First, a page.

Cleveland Heights Ice Hawks: Welcome
For more information on the Cleveland Hts Ice Hawks, please click on the logo above.
Friday, January 25
that's right - Cleveland's channel 8 Morning Show - i.e., "Kickin' it with Kenny" joined us for a special morning practice on Jan 22nd. We had 4 separate 3 minute spots, with Kenny interviewing Maria, and later donning goalie gear to face breakaways and some 5 on 5 scrimmage.
copy and paste this entire link into your browser - or click on the headline above.
and - I just noticed - in this clip they cut away just before Karen scores on Kenny directly off the face-off. She put the puck in just off the short side post - apparently Kenny's still got something to learn about cutting down those angles.
Wednesday, September 20
No shortage of rinks, leagues for recreational hockey players
Friday, September 15, 2006 Sarah Crump, Plain Dealer Reporter
Laurie Dudik could barely skate four years ago when she donned pads and helmet as a new member of the Ice Hawks, the women's hockey team that practices at Cleveland Heights Community Center.
"I could skate forward, but I couldn't turn," said Dudik, 43, an engineer at Case Western Reserve University's electronics design center. Her inexperience didn't matter to the team. It gets one or two novice skaters every year who soon learn to play.
Case students, professionals and stay-at-home moms wear the Ice Hawks' teal jersey. Injuries are minor, but pregnancy has led to some players sitting out a season with the all-women team.
"We call those sperm injuries," says a laughing Dudik, who lives in South Euclid. Two 2-year-olds whose moms are Ice Hawks now travel with the team to away games, baby sitter in tow.
Whether you spend your lunch hour playing hockey (drop-in hockey is from 11:30 a.m. to 1 p.m. Tuesdays and Thursdays at Cleveland Heights) or you scrimmage at night with a league, there are plenty of opportunities around town for grownups to play.
If learning the sport, or not even knowing skating fundamentals, is getting in the way of your dream of playing, Hockey North America can help. The Sterling, Va.-based company gives lessons and organizes recreational leagues at five area rinks: Cleveland Barons Hockey Club in Parma, North Olmsted Recreation Complex, Brooklyn Recreation Center, Winterhurst Ice Rink in Lakewood and Rocky River's Hamilton Ice Arena.
A date and price have not been set for Hockey North America's beginning hockey class at Winterhurst, but the 16-week course will begin in mid-December and cost about $350, said Alan Rakvin, the assistant league director for the 23-year-old company. The once-weekly classes for men and women culminate in scrimmages in the latter part of the 16 weeks.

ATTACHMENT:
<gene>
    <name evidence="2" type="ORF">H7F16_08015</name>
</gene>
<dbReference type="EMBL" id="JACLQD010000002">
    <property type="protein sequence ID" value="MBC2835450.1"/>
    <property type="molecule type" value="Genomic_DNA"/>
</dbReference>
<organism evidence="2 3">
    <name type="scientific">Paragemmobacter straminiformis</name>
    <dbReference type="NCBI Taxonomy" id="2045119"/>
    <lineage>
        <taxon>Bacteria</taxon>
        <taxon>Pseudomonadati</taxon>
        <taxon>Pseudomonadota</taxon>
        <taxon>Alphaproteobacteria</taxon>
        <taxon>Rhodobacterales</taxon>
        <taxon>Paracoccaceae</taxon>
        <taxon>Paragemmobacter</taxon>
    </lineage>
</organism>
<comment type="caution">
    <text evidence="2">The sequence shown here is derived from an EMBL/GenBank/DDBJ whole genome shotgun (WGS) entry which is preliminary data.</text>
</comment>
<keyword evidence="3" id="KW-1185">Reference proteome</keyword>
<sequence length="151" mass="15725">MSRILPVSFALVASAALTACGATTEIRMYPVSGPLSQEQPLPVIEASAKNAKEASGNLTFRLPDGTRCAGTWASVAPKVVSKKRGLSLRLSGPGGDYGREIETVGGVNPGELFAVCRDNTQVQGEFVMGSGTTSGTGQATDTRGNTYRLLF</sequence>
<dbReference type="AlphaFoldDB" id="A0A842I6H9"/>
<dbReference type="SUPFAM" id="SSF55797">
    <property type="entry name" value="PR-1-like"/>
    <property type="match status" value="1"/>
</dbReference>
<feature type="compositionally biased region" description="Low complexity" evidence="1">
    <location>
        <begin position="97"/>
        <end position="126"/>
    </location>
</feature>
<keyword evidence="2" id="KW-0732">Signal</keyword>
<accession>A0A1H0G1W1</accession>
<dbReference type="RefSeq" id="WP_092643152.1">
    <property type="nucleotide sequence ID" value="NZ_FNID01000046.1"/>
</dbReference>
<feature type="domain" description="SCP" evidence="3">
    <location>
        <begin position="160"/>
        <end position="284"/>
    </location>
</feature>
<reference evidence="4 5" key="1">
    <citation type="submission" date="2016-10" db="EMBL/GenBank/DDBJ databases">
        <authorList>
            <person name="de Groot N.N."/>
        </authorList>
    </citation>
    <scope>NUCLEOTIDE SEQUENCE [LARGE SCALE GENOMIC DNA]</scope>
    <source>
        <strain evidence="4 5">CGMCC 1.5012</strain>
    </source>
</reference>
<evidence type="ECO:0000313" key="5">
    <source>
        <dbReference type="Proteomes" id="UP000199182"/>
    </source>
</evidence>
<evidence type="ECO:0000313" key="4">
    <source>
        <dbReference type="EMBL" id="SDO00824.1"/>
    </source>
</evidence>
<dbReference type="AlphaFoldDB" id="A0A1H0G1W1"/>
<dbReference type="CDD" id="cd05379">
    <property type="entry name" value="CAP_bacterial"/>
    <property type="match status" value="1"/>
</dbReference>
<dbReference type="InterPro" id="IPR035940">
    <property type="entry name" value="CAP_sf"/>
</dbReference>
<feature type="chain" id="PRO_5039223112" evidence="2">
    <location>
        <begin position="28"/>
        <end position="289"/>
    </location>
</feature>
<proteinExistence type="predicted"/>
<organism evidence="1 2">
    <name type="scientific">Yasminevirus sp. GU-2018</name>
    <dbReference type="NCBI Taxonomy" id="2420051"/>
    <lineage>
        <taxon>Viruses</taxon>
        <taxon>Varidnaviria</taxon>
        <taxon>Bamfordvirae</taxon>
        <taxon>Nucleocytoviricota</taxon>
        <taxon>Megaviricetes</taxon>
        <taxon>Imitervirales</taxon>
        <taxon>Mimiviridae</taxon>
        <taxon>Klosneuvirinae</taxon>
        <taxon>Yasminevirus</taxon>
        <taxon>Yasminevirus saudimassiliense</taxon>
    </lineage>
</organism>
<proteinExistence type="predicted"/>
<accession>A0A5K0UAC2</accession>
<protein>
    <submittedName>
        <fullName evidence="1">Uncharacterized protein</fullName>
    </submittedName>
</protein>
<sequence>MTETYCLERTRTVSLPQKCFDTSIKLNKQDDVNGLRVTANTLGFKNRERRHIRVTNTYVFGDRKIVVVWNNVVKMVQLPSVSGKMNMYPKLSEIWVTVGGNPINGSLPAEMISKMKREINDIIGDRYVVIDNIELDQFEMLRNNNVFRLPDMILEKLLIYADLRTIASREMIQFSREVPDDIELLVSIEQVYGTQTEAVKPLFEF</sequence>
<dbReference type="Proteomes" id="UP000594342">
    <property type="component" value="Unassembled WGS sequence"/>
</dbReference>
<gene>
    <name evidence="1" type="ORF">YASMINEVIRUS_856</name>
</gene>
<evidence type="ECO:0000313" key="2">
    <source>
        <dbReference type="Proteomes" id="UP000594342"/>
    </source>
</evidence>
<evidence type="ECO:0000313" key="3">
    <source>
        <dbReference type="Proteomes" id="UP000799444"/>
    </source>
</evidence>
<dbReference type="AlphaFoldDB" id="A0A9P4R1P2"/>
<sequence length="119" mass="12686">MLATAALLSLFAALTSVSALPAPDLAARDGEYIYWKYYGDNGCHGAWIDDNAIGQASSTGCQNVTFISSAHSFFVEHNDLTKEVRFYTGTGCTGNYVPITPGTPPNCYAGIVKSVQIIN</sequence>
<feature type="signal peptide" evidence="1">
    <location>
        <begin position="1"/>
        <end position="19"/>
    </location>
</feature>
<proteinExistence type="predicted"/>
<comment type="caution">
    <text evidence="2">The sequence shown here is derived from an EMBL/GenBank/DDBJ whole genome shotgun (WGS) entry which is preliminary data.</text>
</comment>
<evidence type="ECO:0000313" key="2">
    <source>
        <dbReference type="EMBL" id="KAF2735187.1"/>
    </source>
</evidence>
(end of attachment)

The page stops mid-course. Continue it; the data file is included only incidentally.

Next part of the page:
Hockey North America also runs leagues at three skill levels for nonbeginners at those five rinks. Last year, 22 teams participated in its local leagues.
Cost is about $375 for a 22-game season from October to April and includes entry fees for teams qualifying for playoff games that last year were held in Toronto and Las Vegas. For details about Hockey North America or to register for leagues, visit hna.com or call 1-800-4HOCKEY (1-800-446-2539).
Some arenas run their own leagues October through March. Euclid's C.E. Orr Arena hosts adult teams Sunday nights. Mentor Civic Arena is now registering players for two leagues -- 18 and older and 35 and older. Strongsville's Ice Land USA, home of the Strongsville Stingers women's team, is registering men and women for adult leagues. Cleveland Heights runs senior hockey leagues, but registration has ended. (Check firstname.lastname@example.org/chshl for league and pick-up game details.)
The East Side Hockey League, which plays at the Thornton Park rink in Shaker Heights, is filled. But beginning Thursday, March 1, players can register for the adult spring hockey league, which plays from late March until June, by e-mailing email@example.com.
Want to socialize with fellow players? Men and women get together at Rocky River's Hamilton Ice Arena for a coed hockey night from 9:45 to 11:15 p.m. every Friday. The season starts tonight, said Tom Fattler, Hamilton facilities manager.
"Everyone has a great time, and then they go out to eat," he said.
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